Management panic over stealth installations of Dropbox and other similar consumer-oriented cloud storage and sharing services is relatively frequent these days. However, there’s no excuse for panicking if you have no idea whether it’s happening or not.
Cloud picture from Shutterstock
A recent survey of 100 Australian CIOs by IDC which asked how often staff were using those kinds of services to share files suggests a mild level of delusion in this area. The CommVault-sponsored survey (which we’ve already touched on a couple of times recently) had the following findings:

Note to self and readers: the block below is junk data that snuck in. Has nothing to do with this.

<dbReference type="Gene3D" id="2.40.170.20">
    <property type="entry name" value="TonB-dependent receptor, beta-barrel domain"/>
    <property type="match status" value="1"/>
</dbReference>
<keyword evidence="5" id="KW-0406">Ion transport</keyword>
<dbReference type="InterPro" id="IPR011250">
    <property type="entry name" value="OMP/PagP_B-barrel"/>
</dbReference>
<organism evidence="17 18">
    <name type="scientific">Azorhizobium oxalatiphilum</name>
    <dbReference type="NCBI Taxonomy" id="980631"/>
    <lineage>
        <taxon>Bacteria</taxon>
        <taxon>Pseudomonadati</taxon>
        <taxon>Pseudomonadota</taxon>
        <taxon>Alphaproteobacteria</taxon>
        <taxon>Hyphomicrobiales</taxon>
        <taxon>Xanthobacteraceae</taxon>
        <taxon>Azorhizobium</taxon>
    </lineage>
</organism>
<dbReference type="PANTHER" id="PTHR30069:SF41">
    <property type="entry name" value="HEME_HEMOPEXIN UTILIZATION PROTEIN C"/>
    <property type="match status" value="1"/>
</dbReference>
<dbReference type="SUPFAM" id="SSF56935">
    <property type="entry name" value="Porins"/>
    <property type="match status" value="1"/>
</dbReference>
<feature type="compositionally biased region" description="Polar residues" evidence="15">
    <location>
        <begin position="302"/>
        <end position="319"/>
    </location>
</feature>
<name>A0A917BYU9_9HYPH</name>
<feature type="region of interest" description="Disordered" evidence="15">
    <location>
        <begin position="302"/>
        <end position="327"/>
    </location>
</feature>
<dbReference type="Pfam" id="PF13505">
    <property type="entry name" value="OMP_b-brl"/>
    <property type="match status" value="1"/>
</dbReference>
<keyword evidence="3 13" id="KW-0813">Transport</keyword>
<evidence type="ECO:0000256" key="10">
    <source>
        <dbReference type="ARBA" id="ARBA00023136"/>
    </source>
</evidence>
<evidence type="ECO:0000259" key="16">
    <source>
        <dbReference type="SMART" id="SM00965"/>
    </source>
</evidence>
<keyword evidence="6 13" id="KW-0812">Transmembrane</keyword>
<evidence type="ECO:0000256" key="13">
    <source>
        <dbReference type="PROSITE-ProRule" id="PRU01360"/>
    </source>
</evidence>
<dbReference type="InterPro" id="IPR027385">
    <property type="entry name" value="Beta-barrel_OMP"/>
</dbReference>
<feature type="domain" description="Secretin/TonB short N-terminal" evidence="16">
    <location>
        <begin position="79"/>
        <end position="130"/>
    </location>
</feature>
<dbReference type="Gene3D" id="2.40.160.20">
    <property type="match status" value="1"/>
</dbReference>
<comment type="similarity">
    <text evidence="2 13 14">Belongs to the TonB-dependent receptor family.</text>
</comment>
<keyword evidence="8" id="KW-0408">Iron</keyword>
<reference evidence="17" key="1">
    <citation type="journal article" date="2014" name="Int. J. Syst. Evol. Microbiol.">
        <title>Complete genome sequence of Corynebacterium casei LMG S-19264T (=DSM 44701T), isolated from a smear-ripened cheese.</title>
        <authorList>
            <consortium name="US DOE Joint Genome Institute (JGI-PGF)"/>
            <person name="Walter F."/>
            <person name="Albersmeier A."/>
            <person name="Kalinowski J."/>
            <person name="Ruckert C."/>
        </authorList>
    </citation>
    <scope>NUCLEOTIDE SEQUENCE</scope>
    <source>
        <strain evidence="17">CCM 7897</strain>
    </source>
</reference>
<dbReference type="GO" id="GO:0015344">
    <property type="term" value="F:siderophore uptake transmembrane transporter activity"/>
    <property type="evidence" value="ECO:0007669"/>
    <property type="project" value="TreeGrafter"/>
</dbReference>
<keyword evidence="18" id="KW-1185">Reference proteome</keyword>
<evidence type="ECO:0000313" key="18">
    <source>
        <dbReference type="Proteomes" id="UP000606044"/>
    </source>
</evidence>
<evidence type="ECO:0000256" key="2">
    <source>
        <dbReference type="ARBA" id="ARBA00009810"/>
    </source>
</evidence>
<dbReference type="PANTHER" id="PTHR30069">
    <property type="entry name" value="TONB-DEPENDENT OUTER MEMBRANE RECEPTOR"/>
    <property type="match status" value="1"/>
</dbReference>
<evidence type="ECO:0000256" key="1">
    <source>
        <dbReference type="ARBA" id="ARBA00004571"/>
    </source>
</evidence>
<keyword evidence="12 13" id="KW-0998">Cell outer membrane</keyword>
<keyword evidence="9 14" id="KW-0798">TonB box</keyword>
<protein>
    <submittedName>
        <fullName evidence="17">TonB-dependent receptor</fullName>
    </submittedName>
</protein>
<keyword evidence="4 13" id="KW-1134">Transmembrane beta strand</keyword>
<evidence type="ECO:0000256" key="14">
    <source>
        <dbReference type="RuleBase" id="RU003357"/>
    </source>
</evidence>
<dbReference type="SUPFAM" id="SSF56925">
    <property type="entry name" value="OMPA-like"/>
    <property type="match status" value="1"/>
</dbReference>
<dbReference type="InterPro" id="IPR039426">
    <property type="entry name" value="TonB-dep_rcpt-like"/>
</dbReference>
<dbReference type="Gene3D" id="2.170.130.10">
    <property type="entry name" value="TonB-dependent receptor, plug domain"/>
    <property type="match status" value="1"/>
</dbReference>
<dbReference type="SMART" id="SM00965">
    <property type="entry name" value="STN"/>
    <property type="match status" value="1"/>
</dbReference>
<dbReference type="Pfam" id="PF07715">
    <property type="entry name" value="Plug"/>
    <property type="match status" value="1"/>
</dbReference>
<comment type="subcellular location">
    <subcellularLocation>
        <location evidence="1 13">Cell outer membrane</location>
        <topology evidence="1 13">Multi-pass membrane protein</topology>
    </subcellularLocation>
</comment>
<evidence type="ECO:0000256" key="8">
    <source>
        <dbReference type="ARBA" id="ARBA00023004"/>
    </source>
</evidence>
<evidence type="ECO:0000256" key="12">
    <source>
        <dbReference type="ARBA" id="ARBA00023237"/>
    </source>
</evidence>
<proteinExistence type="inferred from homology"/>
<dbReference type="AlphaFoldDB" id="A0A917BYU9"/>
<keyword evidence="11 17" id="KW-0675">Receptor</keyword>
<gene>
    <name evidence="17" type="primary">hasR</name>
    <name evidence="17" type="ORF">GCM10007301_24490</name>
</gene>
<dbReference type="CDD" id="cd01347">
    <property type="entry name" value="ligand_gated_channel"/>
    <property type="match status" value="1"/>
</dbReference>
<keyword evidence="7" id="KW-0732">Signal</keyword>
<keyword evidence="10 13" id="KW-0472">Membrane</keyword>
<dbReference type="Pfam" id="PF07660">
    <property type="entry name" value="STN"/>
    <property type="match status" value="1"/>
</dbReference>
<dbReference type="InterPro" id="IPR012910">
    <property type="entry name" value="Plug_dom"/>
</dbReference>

- 21 per cent said it happened often
- 25 per cent said it happened sometimes
- 29 per cent said it happened rarely
- 24 per cent said it never happened
- 1 per cent said they didn’t know
At first glance, that seems OK; more than half the respondents claim that usage of such services is either low or non-existent. However, I’m inclined to take the numbers with a grain of salt. It’s possible to lock down desktops and laptops, but in the BYOD era, merely tracking what’s used on mobiles and tablets is tricky. One commonly-suggested solution is to offer a corporate-approved sharing service as an alternative. That certainly beats assuming it never happens.